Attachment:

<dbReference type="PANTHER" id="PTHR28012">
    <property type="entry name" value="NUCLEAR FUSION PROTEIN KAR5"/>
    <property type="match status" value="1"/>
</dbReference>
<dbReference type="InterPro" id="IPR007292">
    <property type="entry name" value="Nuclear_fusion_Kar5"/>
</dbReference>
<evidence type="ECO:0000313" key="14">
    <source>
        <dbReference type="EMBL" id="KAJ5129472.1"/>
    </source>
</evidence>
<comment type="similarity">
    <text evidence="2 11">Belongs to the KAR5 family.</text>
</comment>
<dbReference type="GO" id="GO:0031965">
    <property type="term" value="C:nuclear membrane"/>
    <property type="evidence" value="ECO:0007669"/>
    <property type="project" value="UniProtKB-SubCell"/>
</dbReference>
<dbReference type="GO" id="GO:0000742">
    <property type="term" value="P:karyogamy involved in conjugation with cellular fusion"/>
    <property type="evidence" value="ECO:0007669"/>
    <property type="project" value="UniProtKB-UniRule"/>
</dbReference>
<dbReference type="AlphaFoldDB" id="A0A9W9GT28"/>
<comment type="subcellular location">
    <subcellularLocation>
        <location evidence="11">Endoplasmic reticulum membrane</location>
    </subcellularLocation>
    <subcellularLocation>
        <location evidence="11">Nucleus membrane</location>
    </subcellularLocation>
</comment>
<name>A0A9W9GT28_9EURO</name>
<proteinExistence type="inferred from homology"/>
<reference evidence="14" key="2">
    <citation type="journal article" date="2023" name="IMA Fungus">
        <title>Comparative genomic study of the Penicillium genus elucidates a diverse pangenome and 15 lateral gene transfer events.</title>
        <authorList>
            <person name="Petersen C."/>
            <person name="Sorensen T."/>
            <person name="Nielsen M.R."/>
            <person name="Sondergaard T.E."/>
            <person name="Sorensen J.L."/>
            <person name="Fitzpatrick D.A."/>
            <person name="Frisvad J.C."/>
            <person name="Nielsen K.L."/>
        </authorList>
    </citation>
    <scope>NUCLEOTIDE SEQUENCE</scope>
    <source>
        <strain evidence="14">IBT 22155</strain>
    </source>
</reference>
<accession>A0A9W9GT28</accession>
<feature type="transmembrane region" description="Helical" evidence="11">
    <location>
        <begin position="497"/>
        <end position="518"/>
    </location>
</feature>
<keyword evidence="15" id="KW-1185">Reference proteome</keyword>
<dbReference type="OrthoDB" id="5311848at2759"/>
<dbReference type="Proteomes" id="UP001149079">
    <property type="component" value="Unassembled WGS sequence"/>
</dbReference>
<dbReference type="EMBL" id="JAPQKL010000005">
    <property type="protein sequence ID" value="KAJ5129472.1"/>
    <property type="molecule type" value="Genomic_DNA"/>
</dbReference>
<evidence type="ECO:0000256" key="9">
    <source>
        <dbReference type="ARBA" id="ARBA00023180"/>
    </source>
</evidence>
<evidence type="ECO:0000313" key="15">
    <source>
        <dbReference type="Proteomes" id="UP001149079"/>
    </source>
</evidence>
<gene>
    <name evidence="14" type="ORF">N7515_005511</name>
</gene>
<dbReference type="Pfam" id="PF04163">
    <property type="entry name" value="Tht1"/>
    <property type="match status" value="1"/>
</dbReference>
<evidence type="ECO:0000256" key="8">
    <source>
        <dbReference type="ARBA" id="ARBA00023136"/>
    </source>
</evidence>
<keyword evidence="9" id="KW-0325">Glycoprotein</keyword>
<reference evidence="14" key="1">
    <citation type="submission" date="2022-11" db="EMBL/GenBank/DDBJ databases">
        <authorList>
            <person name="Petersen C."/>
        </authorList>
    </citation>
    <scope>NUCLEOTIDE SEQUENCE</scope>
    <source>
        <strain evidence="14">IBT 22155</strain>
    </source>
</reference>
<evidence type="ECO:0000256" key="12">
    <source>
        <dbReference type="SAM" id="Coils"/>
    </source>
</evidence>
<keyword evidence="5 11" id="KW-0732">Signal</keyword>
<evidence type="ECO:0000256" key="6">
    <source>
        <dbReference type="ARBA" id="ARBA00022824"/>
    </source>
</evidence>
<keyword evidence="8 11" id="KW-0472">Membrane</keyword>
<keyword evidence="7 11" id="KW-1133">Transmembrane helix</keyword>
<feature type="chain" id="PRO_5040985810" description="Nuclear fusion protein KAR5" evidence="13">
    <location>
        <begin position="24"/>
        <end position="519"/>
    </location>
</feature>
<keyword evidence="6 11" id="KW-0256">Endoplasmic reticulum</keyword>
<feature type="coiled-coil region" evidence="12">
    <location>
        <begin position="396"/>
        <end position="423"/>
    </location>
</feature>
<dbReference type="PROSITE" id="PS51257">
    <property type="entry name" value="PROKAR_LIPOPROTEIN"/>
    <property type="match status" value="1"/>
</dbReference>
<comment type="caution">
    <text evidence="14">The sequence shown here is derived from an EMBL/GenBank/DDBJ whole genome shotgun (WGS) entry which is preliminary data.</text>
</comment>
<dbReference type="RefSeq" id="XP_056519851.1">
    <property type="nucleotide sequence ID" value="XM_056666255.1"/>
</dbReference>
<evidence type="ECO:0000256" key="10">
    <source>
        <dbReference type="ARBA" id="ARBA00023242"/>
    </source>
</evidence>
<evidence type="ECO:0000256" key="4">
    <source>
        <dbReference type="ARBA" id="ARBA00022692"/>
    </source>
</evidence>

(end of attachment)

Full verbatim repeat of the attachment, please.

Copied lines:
<dbReference type="PANTHER" id="PTHR28012">
    <property type="entry name" value="NUCLEAR FUSION PROTEIN KAR5"/>
    <property type="match status" value="1"/>
</dbReference>
<dbReference type="InterPro" id="IPR007292">
    <property type="entry name" value="Nuclear_fusion_Kar5"/>
</dbReference>
<evidence type="ECO:0000313" key="14">
    <source>
        <dbReference type="EMBL" id="KAJ5129472.1"/>
    </source>
</evidence>
<comment type="similarity">
    <text evidence="2 11">Belongs to the KAR5 family.</text>
</comment>
<dbReference type="GO" id="GO:0031965">
    <property type="term" value="C:nuclear membrane"/>
    <property type="evidence" value="ECO:0007669"/>
    <property type="project" value="UniProtKB-SubCell"/>
</dbReference>
<dbReference type="GO" id="GO:0000742">
    <property type="term" value="P:karyogamy involved in conjugation with cellular fusion"/>
    <property type="evidence" value="ECO:0007669"/>
    <property type="project" value="UniProtKB-UniRule"/>
</dbReference>
<dbReference type="AlphaFoldDB" id="A0A9W9GT28"/>
<comment type="subcellular location">
    <subcellularLocation>
        <location evidence="11">Endoplasmic reticulum membrane</location>
    </subcellularLocation>
    <subcellularLocation>
        <location evidence="11">Nucleus membrane</location>
    </subcellularLocation>
</comment>
<name>A0A9W9GT28_9EURO</name>
<proteinExistence type="inferred from homology"/>
<reference evidence="14" key="2">
    <citation type="journal article" date="2023" name="IMA Fungus">
        <title>Comparative genomic study of the Penicillium genus elucidates a diverse pangenome and 15 lateral gene transfer events.</title>
        <authorList>
            <person name="Petersen C."/>
            <person name="Sorensen T."/>
            <person name="Nielsen M.R."/>
            <person name="Sondergaard T.E."/>
            <person name="Sorensen J.L."/>
            <person name="Fitzpatrick D.A."/>
            <person name="Frisvad J.C."/>
            <person name="Nielsen K.L."/>
        </authorList>
    </citation>
    <scope>NUCLEOTIDE SEQUENCE</scope>
    <source>
        <strain evidence="14">IBT 22155</strain>
    </source>
</reference>
<accession>A0A9W9GT28</accession>
<feature type="transmembrane region" description="Helical" evidence="11">
    <location>
        <begin position="497"/>
        <end position="518"/>
    </location>
</feature>
<keyword evidence="15" id="KW-1185">Reference proteome</keyword>
<dbReference type="OrthoDB" id="5311848at2759"/>
<dbReference type="Proteomes" id="UP001149079">
    <property type="component" value="Unassembled WGS sequence"/>
</dbReference>
<dbReference type="EMBL" id="JAPQKL010000005">
    <property type="protein sequence ID" value="KAJ5129472.1"/>
    <property type="molecule type" value="Genomic_DNA"/>
</dbReference>
<evidence type="ECO:0000256" key="9">
    <source>
        <dbReference type="ARBA" id="ARBA00023180"/>
    </source>
</evidence>
<evidence type="ECO:0000313" key="15">
    <source>
        <dbReference type="Proteomes" id="UP001149079"/>
    </source>
</evidence>
<gene>
    <name evidence="14" type="ORF">N7515_005511</name>
</gene>
<dbReference type="Pfam" id="PF04163">
    <property type="entry name" value="Tht1"/>
    <property type="match status" value="1"/>
</dbReference>
<evidence type="ECO:0000256" key="8">
    <source>
        <dbReference type="ARBA" id="ARBA00023136"/>
    </source>
</evidence>
<keyword evidence="9" id="KW-0325">Glycoprotein</keyword>
<reference evidence="14" key="1">
    <citation type="submission" date="2022-11" db="EMBL/GenBank/DDBJ databases">
        <authorList>
            <person name="Petersen C."/>
        </authorList>
    </citation>
    <scope>NUCLEOTIDE SEQUENCE</scope>
    <source>
        <strain evidence="14">IBT 22155</strain>
    </source>
</reference>
<evidence type="ECO:0000256" key="12">
    <source>
        <dbReference type="SAM" id="Coils"/>
    </source>
</evidence>
<keyword evidence="5 11" id="KW-0732">Signal</keyword>
<evidence type="ECO:0000256" key="6">
    <source>
        <dbReference type="ARBA" id="ARBA00022824"/>
    </source>
</evidence>
<keyword evidence="8 11" id="KW-0472">Membrane</keyword>
<keyword evidence="7 11" id="KW-1133">Transmembrane helix</keyword>
<feature type="chain" id="PRO_5040985810" description="Nuclear fusion protein KAR5" evidence="13">
    <location>
        <begin position="24"/>
        <end position="519"/>
    </location>
</feature>
<keyword evidence="6 11" id="KW-0256">Endoplasmic reticulum</keyword>
<feature type="coiled-coil region" evidence="12">
    <location>
        <begin position="396"/>
        <end position="423"/>
    </location>
</feature>
<dbReference type="PROSITE" id="PS51257">
    <property type="entry name" value="PROKAR_LIPOPROTEIN"/>
    <property type="match status" value="1"/>
</dbReference>
<comment type="caution">
    <text evidence="14">The sequence shown here is derived from an EMBL/GenBank/DDBJ whole genome shotgun (WGS) entry which is preliminary data.</text>
</comment>
<dbReference type="RefSeq" id="XP_056519851.1">
    <property type="nucleotide sequence ID" value="XM_056666255.1"/>
</dbReference>
<evidence type="ECO:0000256" key="10">
    <source>
        <dbReference type="ARBA" id="ARBA00023242"/>
    </source>
</evidence>
<evidence type="ECO:0000256" key="4">
    <source>
        <dbReference type="ARBA" id="ARBA00022692"/>
    </source>
</evidence>